The key thing about sailing deep downwind - ie on training runs or runs, is that you need to be just as aware of changes in wind (or your) direction as when you are beating, but its a lot less obvious when it happens.
Topper Topaz Race sailing downwind, goose wing sails and daggerboard up. Island Barn Reservoir Sailing Club.
When you are sailing on a beat or a reach the air is flowing smoothly across the sail, in the same way that it does across an aeroplane wing. Its obvious if the sail is let out too far - the front of the sail flaps, and its reasonably obvious if the sail is pulled in too far - the boat feels all sluggish and unhappy. You may not have noticed this yet, but you soon will.
But when you are running the wind isn''t flowing across the sail. Its coming from behind and hitting the sail, pushing you along by brute force. You just don''t have the same sort of clues with how the boat feels, so you have got to be more consciously alert. What you particularly need to be aware of is accidental gybes. Gybing deliberately is no great problem (we''ll come to that next week), but an accidental gybe can leave you and the sail on the same side of the boat, perhaps shortly to be the underwater side! So keep an eye on your wind indicator, and make sure that the wind is coming from your side of the boat.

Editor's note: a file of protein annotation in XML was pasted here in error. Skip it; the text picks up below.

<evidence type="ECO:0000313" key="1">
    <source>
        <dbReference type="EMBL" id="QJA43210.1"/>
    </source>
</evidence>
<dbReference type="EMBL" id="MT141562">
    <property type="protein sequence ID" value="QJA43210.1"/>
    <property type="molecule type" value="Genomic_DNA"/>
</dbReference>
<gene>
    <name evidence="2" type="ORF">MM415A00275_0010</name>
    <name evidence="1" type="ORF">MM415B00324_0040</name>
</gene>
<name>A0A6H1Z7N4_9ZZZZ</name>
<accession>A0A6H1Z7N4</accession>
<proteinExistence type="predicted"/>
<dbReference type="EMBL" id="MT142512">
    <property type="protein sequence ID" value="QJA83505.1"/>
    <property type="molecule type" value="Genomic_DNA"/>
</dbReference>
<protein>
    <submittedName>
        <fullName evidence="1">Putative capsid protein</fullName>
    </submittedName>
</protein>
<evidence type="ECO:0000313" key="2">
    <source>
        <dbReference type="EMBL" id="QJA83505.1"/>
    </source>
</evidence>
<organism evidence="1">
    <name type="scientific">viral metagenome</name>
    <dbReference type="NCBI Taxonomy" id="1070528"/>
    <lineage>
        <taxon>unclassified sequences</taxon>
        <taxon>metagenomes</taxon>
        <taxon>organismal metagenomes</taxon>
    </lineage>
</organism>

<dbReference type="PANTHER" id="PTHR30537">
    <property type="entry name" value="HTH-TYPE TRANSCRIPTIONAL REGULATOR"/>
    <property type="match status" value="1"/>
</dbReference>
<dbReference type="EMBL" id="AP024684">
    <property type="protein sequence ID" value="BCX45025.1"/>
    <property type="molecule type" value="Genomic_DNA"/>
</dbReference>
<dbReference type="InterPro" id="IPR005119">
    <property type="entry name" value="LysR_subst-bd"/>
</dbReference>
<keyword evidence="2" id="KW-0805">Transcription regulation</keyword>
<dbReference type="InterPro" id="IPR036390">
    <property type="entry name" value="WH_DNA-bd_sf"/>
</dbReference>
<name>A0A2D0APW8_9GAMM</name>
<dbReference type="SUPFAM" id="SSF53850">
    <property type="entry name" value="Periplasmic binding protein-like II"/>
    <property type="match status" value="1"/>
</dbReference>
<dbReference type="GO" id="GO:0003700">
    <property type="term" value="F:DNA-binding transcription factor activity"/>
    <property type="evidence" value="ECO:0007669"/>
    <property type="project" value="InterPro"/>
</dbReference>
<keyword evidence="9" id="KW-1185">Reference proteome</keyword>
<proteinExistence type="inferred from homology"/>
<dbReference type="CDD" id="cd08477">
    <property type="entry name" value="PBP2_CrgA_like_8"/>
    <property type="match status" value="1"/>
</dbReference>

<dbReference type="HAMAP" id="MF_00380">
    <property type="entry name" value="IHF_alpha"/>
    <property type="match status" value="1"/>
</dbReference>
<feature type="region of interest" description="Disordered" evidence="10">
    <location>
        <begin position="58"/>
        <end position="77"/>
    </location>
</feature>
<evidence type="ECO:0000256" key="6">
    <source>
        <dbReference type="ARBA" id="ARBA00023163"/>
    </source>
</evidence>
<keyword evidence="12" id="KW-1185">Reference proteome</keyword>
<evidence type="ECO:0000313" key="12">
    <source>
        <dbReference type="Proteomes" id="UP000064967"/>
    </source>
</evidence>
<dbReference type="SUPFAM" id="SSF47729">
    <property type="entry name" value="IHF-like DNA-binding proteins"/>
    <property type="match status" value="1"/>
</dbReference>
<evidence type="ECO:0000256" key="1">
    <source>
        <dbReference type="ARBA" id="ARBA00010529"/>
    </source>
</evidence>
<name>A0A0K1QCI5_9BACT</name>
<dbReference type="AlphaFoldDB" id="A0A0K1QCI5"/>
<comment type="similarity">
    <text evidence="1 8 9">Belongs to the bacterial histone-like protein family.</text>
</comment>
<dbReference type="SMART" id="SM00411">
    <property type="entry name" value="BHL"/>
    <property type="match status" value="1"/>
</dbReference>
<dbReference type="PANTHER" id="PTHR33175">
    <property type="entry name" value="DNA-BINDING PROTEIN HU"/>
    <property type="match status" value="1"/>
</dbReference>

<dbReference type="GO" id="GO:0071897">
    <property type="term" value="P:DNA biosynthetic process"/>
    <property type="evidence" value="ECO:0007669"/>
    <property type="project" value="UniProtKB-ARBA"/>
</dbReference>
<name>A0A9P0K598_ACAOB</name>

To go faster downwind you can lift the centreboard (or daggerboard) a lot. There is little or no side force from the sails so you don''t need much centreboard - having it right down adds more drag to the boat. In light weather you can easy the kicking strap to allow the top of the sail to twist a bit more. This is most important in boats with shrouds (side stays on the mast) which stop the boom and lower part of the sail going right out. In a laser or topper with an unstayed mast it is less important because you can let the boom right out to 90 degrees.